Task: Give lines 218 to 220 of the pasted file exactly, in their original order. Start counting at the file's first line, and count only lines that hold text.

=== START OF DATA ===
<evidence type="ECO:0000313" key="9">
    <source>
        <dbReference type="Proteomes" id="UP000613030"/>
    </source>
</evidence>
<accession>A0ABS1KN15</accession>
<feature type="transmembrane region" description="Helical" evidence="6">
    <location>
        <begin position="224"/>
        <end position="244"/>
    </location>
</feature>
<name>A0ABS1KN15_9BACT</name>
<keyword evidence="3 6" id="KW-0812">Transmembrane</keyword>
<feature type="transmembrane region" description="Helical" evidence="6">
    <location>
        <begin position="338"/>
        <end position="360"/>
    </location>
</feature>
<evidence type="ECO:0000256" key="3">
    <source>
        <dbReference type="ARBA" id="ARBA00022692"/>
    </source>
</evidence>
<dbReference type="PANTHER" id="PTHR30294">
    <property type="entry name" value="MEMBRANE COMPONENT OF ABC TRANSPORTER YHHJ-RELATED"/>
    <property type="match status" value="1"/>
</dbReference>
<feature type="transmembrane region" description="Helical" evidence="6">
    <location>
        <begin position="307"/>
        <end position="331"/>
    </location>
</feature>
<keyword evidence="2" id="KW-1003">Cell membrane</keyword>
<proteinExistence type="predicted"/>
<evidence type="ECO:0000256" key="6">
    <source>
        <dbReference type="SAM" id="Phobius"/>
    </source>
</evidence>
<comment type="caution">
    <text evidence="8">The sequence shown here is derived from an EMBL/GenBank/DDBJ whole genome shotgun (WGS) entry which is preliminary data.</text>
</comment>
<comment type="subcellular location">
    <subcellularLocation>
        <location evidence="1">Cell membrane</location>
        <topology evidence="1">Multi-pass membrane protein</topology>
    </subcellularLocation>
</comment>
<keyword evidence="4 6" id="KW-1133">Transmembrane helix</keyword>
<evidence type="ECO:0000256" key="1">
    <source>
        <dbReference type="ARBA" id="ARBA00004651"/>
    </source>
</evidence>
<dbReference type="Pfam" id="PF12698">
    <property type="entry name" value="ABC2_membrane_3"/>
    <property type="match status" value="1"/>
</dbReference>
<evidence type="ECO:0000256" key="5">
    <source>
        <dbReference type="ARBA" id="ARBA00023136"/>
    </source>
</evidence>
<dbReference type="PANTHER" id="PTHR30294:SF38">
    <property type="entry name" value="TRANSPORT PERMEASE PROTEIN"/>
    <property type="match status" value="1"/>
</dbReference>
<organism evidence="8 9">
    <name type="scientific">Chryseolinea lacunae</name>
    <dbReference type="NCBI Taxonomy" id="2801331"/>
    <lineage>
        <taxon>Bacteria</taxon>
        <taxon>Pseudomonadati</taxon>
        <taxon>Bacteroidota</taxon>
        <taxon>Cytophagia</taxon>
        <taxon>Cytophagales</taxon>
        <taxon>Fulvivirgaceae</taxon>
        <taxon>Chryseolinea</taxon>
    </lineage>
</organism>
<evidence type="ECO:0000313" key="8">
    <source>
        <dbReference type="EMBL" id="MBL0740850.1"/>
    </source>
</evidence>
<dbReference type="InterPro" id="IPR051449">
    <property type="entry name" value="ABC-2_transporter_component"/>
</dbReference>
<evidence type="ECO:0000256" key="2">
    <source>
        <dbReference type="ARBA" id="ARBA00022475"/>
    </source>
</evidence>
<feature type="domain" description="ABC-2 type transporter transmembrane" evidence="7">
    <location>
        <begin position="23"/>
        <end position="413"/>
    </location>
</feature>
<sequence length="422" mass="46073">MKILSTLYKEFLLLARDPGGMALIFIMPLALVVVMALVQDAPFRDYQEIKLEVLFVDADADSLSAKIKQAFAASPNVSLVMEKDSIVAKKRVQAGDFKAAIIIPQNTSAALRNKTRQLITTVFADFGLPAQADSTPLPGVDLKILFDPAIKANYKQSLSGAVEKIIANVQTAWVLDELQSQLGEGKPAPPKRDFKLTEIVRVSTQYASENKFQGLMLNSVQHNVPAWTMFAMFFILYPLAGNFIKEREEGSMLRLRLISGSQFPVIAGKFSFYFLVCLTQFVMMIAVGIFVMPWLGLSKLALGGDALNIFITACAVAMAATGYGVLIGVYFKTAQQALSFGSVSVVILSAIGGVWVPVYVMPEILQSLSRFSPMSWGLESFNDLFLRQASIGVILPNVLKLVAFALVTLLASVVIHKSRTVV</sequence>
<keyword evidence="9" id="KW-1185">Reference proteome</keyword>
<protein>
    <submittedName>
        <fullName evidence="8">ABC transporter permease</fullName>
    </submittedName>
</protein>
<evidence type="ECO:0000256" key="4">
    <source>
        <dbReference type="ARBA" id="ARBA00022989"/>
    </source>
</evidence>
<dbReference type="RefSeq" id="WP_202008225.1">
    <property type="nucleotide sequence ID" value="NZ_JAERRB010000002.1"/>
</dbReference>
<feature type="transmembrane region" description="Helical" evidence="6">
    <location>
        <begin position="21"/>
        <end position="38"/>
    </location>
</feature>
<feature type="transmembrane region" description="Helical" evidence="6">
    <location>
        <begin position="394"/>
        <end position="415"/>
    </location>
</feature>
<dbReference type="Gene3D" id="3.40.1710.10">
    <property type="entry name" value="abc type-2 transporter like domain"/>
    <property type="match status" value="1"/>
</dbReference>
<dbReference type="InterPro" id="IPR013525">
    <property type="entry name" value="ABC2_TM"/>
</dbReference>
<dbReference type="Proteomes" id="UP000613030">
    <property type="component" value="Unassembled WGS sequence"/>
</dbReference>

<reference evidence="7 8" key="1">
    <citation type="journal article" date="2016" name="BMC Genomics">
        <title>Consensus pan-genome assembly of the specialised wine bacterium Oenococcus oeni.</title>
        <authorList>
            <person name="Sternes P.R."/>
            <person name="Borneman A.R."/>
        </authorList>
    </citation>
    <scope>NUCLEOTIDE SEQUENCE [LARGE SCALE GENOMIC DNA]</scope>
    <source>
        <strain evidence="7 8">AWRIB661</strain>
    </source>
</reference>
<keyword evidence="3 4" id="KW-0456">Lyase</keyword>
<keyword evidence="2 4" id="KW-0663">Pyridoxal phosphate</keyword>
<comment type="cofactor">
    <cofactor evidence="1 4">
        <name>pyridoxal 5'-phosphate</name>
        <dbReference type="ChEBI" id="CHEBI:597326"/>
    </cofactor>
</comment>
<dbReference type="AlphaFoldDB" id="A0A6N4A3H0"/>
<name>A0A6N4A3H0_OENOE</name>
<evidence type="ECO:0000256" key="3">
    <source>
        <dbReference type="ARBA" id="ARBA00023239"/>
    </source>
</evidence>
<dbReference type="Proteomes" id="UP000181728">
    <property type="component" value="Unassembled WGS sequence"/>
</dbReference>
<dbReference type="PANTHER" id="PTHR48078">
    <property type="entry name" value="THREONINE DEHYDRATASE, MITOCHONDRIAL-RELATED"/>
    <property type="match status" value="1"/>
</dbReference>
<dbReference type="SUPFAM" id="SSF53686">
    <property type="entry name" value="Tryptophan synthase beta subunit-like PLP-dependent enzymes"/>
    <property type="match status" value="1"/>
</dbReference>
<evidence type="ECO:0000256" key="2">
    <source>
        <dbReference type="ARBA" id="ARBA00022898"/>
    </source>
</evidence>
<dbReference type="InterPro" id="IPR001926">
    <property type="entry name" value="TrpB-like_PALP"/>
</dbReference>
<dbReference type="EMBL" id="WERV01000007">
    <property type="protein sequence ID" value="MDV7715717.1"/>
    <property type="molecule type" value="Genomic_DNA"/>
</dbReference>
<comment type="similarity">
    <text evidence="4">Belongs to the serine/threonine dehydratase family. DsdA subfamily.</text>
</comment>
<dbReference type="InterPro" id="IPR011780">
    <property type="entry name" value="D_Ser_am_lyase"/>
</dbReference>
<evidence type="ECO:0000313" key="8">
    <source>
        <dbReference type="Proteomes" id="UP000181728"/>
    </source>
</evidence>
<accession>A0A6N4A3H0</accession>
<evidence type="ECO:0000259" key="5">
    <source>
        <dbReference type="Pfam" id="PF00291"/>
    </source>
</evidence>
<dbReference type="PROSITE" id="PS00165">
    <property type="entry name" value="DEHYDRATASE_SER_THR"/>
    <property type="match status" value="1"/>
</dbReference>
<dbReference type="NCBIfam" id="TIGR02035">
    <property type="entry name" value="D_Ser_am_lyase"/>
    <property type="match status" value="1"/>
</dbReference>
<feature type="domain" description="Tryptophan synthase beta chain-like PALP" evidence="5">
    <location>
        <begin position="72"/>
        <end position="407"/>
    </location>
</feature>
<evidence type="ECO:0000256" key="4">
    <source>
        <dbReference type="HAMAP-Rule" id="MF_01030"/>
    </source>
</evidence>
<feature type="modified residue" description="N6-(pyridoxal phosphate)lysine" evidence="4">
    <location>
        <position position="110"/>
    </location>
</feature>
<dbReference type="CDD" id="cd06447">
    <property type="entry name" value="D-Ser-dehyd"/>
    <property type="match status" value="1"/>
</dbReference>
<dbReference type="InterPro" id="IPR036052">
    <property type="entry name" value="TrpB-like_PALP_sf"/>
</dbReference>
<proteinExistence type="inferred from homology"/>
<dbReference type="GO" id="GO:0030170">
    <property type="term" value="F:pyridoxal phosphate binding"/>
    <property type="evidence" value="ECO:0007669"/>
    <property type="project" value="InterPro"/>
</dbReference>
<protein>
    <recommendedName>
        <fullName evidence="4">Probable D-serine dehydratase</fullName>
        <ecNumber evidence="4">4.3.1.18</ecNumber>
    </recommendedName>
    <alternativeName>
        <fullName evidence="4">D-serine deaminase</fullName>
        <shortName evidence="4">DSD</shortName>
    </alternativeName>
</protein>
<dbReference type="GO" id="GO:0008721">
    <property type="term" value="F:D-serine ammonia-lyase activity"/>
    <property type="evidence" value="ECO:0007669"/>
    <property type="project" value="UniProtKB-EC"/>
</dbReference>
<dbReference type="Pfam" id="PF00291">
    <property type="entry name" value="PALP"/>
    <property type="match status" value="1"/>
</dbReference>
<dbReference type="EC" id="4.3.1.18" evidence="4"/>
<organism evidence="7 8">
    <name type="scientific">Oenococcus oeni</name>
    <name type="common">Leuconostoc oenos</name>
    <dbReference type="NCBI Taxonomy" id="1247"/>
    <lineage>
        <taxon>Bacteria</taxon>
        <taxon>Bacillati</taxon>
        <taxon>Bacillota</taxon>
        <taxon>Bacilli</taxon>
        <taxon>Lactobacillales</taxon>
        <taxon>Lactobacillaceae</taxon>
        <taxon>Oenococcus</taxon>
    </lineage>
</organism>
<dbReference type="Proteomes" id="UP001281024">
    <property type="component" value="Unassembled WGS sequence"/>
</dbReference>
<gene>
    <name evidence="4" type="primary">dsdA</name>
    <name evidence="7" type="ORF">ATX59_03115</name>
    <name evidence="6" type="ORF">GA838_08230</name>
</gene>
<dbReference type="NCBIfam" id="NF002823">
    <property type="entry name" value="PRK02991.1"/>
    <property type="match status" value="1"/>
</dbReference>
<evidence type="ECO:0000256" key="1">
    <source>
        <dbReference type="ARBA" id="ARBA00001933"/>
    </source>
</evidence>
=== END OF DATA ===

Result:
        <begin position="72"/>
        <end position="407"/>
    </location>